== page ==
Automation in the global IT industry threatens to disrupt the sector in -India but it may be a blessing in heavy disguise. For the stagnant industry, robots may pave the way for the next round of growth. On March 19, news reports suggested Cognizant, the New-Jersey headquartered software services firm may fire between 6,000-10,000 workers in its bid to reduce redundant and non-performing workers. As the news spread and doomsday predictions started ringing, the firm's spokesperson sought to cool frayed nerves stating this was part of the company's annual appraisal process when the bad apples are weeded out. Yet, the number is surprisingly high. While it is true that IT companies that are big on hiring new employees also fire a few of them at the end of each year, the rate of layoffs at Cognizant was just 1 per cent two years ago. This year's tally represents 2.3-4.1 per cent of its total workforce. A majority 72 per cent of its 260,200 employees are based in Chennai, so whatever Cognizant does, India bears bulk of the brunt. Only a couple of days later another piece of news that the company would pay only 95 per cent of variable pay to its employees this year abruptly called the bluff on its spokesperson's claims. In an industry where retaining experienced talent has been such a problem, variable pay outs generally ranged between 150-200 per cent. This is no ordinary year and the writing on the wall is clear. The industry is shifting fast towards automation and other new digital streams and the churn has begun. Cognizant is obviously not alone. Last year, India's second largest IT firm Infosys released 9,000 employees because of automation of its lower end jobs. Arch rival Wipro also released 3,200 people in 2016 and the target is to release another 4,500 this year. At the same time, these companies are not hiring as many people as they were earlier. Estimates suggest that the top five IT services companies in India - TCS, Infosys, Wipro, Cognizant and HCL Technologies - have hired only 60,000 engineers from campuses this year as against over 100,000 last year. Infosys said it hired nearly 9000 people in the nine months of fiscal 2017 as against 17,000 in the corresponding period of last fiscal. Even the biggest in the business, Tata Consultancy Services with over 350,000 employees, has said its headcount addition peaked at around 90,000 in FY16 and that it would hire fewer people going forward. "The total headcount, which we all expect will continue to grow less, than our revenues moving forward, due to the factors of automation and productivity in our operations," said Pierre Nanterme, Chairman and CEO of Accenture. Only time will tell how much of that will actually impact India and whether robots would win the battle for jobs against humans but the predictions are dire. A research conducted by human resources (HR) solutions firm, PeopleStrong, says automation will eat up as much as a quarter of the jobs by 2021 in India. Industry body Nasscom also said that there is going to be a 20-25 per cent reduction in jobs over the next three years. Services research firm HfS says impact of the emergence of Intelligent Automation on the global industry of 15 million IT services and BPO workers would be a net decrease of 9 per cent and 1.4 million jobs. Its future workforce impact model predicts the likely impact or job lossdue to automation on IT Services and BPO industry in India at 3.5 million. "As companies begin to gain a better understanding of AI′s application for business, they will realise the significant impact of this transformative force,” says K. Ananth Krishnan, chief technology officer, TCS. “Given the increasing digital disruption across every industry and the public sector, AI should become a key and integrated component of an organisation′s strategy." Not all of it however, is bad news for India. The industry has in the past shown enough resilience to withstand technology changes and has adapted quickly to market dynamics. While fear of lay-offs or a sharp decline in hiring that is already being played out to some extent, may be true, it is all likely to be transient in nature as any new technology almost always creates more jobs. "Nobody has really seen what automation and robotics will really lead to. There will be some impact of automation but overall we believe that technology adoption will actually lead to more job creation across sectors," says Sangeeta Gupta, senior vice-president Nasscom. "Focus on talent increasingly has to be on skill and not scale. Jobs will exist in other places also, it′s not fair to say these many jobs will get eliminated." The Indian IT industry has been a tad late in embracing the change but off late the major players have all joined the bandwagon with gusto. The largest companies such as Tata Consultancy Services Ltd (TCS), Infosys, Wipro and Tech Mahindra Ltd are taking one step at a time to bring back technology to the core of their business and moving away from being a staffing agency of the past. For a start, the bigger companies have all invested in building their own automation or data analytics or AI platforms. At the same time, Infosys and Wipro are also tapping newer technologies brought by start-ups, by setting up corporate venture arms, which helps them sell disruptive technologies to Fortune 1000 clients. Companies are also creating teams to build applications around newer technologies such as blockchain and industrial Internet.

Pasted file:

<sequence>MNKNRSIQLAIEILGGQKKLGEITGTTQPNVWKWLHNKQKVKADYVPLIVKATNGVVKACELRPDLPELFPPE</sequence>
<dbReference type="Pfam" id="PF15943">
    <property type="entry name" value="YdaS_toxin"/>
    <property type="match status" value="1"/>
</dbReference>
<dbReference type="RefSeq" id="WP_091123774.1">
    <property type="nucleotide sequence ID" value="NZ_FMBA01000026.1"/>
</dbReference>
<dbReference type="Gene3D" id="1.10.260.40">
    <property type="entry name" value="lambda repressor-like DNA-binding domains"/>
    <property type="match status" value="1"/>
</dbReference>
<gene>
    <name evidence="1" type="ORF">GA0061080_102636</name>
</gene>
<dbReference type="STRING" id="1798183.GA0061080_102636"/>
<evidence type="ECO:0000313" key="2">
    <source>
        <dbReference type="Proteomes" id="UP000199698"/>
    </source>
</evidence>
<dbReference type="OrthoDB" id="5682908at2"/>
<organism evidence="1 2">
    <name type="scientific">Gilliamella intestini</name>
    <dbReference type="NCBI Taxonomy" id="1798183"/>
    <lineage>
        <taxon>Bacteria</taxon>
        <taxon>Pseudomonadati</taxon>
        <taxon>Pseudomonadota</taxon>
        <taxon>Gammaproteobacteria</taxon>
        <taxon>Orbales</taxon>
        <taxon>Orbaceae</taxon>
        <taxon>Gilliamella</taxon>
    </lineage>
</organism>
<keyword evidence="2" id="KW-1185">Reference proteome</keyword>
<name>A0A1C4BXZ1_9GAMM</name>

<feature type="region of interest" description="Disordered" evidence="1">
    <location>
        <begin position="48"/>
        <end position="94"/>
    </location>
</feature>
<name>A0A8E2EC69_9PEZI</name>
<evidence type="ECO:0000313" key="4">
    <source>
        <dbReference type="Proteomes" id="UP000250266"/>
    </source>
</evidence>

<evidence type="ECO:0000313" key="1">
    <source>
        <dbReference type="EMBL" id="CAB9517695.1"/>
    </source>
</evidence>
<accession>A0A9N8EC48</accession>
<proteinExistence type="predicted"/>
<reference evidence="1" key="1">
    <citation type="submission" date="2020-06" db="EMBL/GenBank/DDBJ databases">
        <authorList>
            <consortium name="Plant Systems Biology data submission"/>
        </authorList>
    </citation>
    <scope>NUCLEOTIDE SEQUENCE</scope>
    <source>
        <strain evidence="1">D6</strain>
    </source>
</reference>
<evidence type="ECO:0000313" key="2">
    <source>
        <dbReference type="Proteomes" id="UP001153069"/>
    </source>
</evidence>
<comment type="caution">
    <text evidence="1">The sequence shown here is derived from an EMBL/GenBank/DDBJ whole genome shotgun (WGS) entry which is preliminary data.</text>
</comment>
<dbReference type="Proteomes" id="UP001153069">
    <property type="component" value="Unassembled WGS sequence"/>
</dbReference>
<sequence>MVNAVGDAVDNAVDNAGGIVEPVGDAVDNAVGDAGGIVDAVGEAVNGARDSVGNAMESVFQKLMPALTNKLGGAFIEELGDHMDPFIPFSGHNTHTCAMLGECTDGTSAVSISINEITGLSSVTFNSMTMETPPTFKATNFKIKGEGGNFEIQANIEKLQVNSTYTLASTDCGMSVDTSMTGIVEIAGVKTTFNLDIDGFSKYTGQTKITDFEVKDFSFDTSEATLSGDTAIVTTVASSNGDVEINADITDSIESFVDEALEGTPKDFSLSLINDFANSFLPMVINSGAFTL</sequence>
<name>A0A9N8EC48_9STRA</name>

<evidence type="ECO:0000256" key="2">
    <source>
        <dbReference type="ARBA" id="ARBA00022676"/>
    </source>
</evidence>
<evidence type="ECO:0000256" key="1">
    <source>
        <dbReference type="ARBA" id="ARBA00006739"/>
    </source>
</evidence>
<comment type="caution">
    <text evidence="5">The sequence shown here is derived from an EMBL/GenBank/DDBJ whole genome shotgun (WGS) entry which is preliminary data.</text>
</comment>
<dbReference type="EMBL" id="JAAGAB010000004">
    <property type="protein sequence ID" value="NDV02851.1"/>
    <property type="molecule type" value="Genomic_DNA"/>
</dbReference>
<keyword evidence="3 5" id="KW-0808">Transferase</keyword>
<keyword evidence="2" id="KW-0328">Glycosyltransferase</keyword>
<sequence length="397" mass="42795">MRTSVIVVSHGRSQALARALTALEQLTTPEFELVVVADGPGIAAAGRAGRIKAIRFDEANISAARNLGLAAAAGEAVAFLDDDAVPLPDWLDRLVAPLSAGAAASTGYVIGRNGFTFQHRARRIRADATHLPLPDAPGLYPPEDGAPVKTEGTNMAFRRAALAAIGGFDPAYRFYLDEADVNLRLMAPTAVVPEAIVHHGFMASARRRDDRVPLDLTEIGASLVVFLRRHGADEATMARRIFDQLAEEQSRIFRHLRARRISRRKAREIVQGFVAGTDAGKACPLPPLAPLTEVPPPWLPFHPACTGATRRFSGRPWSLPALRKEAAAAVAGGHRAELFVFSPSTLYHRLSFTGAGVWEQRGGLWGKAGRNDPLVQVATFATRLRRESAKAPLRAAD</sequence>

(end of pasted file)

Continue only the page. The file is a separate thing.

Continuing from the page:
“In the next 10 years, we don′t think there will not be a white-collar job that will not be touched by artificial intelligence. In our estimate, around 12% of the jobs will go away due to the bot and automation,” says Malcolm Frank, executive vice president, strategy and marketing, Cognizant. “But, it′s going to be all okay. There will be 13% of net new jobs which will emerge which we don′t know about yet.” The adoption of automation not only throws an opportunity for companies to optimize talent (within the organisation) but also enables them to drive more innovation and to increase revenue per employee. Infosys for example, has set a target of increasing its revenue per employee from Rs 50,000 to Rs 80,000 ($760-$1,300) by 2020. The logic is simple. Companies want to adopt automation for low skilled work freeing up their workforce for more complex and creative tasks. It is for this reason that Infosys and Wipro terms its employees that are displaced by their automation platforms as “released” rather than laid off. “In 2015, we launched - Wipro HOLMES and brought together existing automation platforms, niche partner solutions to bring cognitive robotic interventions in infrastructure, applications, testing and BPS services,” says Anurag Srivastava, Senior Vice-President and Business Head, Business Outcome Services, Wipro. The lower pace of hiring also has a positive spin off as it brings down the cost incurred by the companies. At the same time, robotics is helping companies become more efficient and generate extra revenue. According to NASSCOM, the industry is estimated to have acquired 16,055 engineers to generate additional $1 billion export revenue in 2015-16, as against 31,846 engineers in 2009-10. "We continue to see many promising signs that we are executing along our strategy, and indeed our longer-term path to thrive in the times of AI," says Vishal Sikka, CEO, Infosys. “Instead of 10 people, what if we have three people to work on it. If we don't have the software, then some others will take the advantage.There is disruption happening around the world which is IT led and ironically even the big IT companies are threatened by it. But I see it as a very big opportunity.” Ironically, the initial hit from automation is in areas where Indian IT firms excelled, which is what makes these companies so vulnerable to the change. Globally robotics is replacing the work that was being done mechanically or manually-administrative work, infrastructure management, BPO related services, maintenance and support oriented functions-- that are all becoming automated. Industry experts however believe since the Indian companies know this kind of work better than anybody else, they can profit from this change if they can get their act together. “We can be the services company that can be the enabler of the change that is upon us. More manual labour oriented task is now possible to be done automatically. We have to transcend this and become creators of automation,” Sikka adds. “We have to eliminate our own work to automation, improve productivity, deploy the improved productivity to innovationIt is not a zero sum game because the man hours saved due to automation can actually be used for more complex and creative work.” Any change in the established process of a profitable business can be painful but unlike some other industrial sectors that are still grappling with it, Indian IT firms as Sikka says are aware of what needs to be done. The big companies have already started massive re-skilling of their employees to prepare them for the changing landscape. As far back as 2015, TCS re-trained nearly 100,000 employees-a third of its workforce-in digital technologies. A similar number has been re-trained in Infosys at its Mysore campus as well in design thinking while Mphasis has been educating at least 1000 of its employees every quarter in newer generation technologies. "Traditionally an IT firm would spend about 1-2 per cent towards training its freshers. Now the percentage would definitely be higher as companies are doing mid-career training, design thinking, product management and some of those newer things which would be through the employee life cycle and not entry level where the bulk of training costs were earlier concentrated," says Gupta of Nasscom. Back in the 80s, computers forced India to get rid of the ledgers and log books and paved the way to the germination of the $143 billion IT sector that employs close to 4 million people. Now, the same sector finds itself in that position with robots knocking on the door. Before they barge in, the Indian industry with its ingenuity may just have the key to unlock the next level.